Miller’s appointment to head the relatively low-profile House Administration Committee could actually get her more attention.
During the eight years she was Michigan’s secretary of state, Republican Rep. Candice S. Miller helped craft election policy that became the model elsewhere after the 2000 presidential race’s Florida recount debacle.
She joked, however, that her legacy in that office might be tied to another accomplishment: shortening the average wait time for services at the state Department of Motor Vehicles from more than four hours to under five minutes.
“One of the reasons I was one of the highest vote-getters in Michigan history, I think!” she said, laughing.
But she isn’t kidding. In an interview with CQ Roll Call last week, Miller brought up both examples as reasons Speaker John A. Boehner, R-Ohio, tapped her to serve as the next chairwoman of the House Administration Committee, the panel that oversees election law as well as day-to-day operations of Congress.
Miller’s appointment to one of the least well-known congressional committees made national news after Republican leaders installed only men in the chairman slots for the other standing committees of the 113th Congress. Some political watchers also saw her selection as a consolation prize for the race she’d lost a few days earlier to serve as chairwoman of the Homeland Security Committee, where she has made her legislative mark.
However, Miller has a strong case to dispute the kinds of speculation that would demean her selection. She maintains that her tenure as secretary of state, one previous term on the House Administration Committee and her record as a fiscal conservative were all appealing reasons for Boehner to pick her.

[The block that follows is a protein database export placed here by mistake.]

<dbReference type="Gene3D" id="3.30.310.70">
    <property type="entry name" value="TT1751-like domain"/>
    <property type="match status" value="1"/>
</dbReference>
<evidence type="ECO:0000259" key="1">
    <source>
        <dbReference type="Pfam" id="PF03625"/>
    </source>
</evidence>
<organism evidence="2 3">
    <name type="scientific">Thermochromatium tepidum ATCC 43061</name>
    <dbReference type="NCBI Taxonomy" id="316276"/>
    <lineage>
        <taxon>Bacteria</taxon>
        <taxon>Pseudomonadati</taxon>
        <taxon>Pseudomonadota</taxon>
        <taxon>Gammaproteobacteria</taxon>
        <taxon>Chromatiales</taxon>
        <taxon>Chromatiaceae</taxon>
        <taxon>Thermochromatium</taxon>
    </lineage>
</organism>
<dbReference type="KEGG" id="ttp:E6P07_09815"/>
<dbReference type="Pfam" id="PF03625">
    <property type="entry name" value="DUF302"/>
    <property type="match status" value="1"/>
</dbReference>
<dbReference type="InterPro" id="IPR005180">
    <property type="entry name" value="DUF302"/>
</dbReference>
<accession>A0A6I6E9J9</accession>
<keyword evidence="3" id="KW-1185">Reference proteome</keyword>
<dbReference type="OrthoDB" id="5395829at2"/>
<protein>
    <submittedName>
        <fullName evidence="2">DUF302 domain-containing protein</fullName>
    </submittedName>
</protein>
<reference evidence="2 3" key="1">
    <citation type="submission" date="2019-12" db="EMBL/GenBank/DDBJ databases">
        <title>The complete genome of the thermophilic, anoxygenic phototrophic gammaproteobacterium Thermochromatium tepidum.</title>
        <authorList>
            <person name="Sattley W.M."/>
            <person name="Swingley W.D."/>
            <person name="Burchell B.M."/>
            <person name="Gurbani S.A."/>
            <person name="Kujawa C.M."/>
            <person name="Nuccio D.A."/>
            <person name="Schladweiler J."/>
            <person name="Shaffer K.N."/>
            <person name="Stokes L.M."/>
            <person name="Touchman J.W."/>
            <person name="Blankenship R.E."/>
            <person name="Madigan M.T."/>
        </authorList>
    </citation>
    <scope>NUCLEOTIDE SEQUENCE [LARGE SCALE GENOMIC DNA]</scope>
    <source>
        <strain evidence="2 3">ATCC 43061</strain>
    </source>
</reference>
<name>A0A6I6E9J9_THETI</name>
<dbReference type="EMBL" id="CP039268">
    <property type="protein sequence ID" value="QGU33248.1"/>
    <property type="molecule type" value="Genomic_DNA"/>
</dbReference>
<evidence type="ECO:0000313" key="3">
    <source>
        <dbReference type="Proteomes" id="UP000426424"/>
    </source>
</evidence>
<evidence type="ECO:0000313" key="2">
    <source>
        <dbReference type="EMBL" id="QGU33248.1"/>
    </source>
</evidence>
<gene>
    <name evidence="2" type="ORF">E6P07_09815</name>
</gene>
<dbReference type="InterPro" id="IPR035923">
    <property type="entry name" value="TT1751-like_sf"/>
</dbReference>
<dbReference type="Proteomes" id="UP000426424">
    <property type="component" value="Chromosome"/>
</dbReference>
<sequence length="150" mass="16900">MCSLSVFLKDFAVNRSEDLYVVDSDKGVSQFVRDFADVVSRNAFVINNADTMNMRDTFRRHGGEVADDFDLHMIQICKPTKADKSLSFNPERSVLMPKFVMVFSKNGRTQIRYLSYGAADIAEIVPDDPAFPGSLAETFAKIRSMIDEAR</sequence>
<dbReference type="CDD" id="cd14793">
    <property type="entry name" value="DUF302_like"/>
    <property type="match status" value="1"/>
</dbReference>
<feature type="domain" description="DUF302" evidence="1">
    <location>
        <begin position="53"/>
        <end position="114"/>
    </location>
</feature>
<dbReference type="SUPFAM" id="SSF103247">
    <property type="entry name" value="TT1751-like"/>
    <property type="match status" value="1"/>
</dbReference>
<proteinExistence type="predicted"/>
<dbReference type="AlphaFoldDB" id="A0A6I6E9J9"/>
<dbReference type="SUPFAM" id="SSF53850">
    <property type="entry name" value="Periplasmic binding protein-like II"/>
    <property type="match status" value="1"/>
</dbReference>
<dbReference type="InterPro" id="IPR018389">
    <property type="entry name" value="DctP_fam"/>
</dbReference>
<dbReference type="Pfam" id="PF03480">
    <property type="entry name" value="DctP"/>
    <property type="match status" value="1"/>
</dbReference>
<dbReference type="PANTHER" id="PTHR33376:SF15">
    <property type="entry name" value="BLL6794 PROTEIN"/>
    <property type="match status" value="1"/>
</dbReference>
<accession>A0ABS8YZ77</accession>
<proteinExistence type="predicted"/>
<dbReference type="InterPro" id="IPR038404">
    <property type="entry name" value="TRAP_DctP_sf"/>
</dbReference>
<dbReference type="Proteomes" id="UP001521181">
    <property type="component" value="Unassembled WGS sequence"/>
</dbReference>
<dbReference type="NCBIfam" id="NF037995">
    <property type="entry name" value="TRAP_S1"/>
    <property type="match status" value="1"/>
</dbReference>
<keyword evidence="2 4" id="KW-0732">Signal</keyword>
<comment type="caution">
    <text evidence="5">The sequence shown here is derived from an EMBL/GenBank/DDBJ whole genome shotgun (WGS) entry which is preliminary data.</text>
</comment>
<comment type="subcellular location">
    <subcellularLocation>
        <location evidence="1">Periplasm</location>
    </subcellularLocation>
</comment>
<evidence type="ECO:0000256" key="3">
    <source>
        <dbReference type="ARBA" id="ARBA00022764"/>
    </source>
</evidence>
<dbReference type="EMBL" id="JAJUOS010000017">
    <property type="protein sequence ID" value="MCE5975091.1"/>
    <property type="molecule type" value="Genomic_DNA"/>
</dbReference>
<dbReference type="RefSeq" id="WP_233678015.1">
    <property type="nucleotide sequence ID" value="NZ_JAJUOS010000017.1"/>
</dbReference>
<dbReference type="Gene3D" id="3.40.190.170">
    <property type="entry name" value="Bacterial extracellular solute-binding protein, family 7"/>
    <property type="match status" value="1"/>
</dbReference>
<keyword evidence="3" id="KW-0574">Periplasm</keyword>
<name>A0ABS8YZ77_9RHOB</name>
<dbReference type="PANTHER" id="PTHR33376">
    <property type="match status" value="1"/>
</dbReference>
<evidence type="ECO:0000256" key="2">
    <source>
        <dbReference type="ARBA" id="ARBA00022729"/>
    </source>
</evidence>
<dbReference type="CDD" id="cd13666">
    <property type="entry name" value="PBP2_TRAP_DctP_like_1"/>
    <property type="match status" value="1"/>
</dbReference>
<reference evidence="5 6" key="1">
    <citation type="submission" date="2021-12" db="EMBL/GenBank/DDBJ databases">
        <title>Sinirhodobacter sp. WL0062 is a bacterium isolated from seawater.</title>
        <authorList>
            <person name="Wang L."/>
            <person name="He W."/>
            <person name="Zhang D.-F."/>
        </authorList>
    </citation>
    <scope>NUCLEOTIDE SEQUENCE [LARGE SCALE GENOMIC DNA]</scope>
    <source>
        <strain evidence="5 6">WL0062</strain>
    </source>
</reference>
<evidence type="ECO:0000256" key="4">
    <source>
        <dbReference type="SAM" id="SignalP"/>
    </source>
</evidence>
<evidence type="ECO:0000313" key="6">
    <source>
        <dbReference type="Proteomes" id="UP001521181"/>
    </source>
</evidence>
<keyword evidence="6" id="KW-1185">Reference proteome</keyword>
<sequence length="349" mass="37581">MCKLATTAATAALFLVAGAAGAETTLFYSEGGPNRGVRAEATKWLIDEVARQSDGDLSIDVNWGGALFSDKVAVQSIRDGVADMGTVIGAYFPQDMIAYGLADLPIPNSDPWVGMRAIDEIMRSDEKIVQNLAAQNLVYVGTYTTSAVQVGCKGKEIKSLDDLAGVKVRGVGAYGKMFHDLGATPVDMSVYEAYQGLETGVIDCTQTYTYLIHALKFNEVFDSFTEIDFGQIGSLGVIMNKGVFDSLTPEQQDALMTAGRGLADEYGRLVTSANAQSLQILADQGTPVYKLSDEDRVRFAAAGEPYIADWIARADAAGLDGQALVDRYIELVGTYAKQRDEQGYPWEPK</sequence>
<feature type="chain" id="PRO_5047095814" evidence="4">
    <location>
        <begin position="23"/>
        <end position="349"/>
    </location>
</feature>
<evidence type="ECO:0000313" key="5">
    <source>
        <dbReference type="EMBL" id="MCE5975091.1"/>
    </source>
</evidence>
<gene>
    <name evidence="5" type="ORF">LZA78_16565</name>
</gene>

In many ways, by virtue of her experiences and her political temperament, she has a lot in common with outgoing Chairman Dan Lungren, R-Calif., who was able to advance the values and goals of his party as chairman of the committee.
Boehner pledged to make the House under his leadership more transparent and technologically advanced. Incidentally, Miller said she already has “a number of ideas” about how to use technology to improve member services. She wouldn’t elaborate, but she said she was drawing from her Michigan initiatives to think about what might work well on Capitol Hill.
“I think about the processes that I go through as far as filing bills ... all the things you want to have at your fingertips which would make you more productive, just like having a BlackBerry makes you more productive,” Miller said. “There’s been a change in the culture, and I really think it’s going to be an exciting time for this committee to really be at the forefront of all of these kinds of things.”
On January 3, Sen. Kirsten Gillibrand, D-N.Y., raises her right hand as her son Henry messes up her hair while Vice President Joseph R. Biden Jr., delivers the ceremonial swearing-in in the Old Senate Chamber. Gillibrand's other son Theodore, lower right, looks on.
Each year since 1990, CQ Roll Call has reviewed the financial disclosures of all 541 senators, representatives and delegates to determine the 50 richest members of Congress. This year's report, derived from forms covering the calendar year 2012, shows it took a net worth of $6.67 million to crack the exclusive club.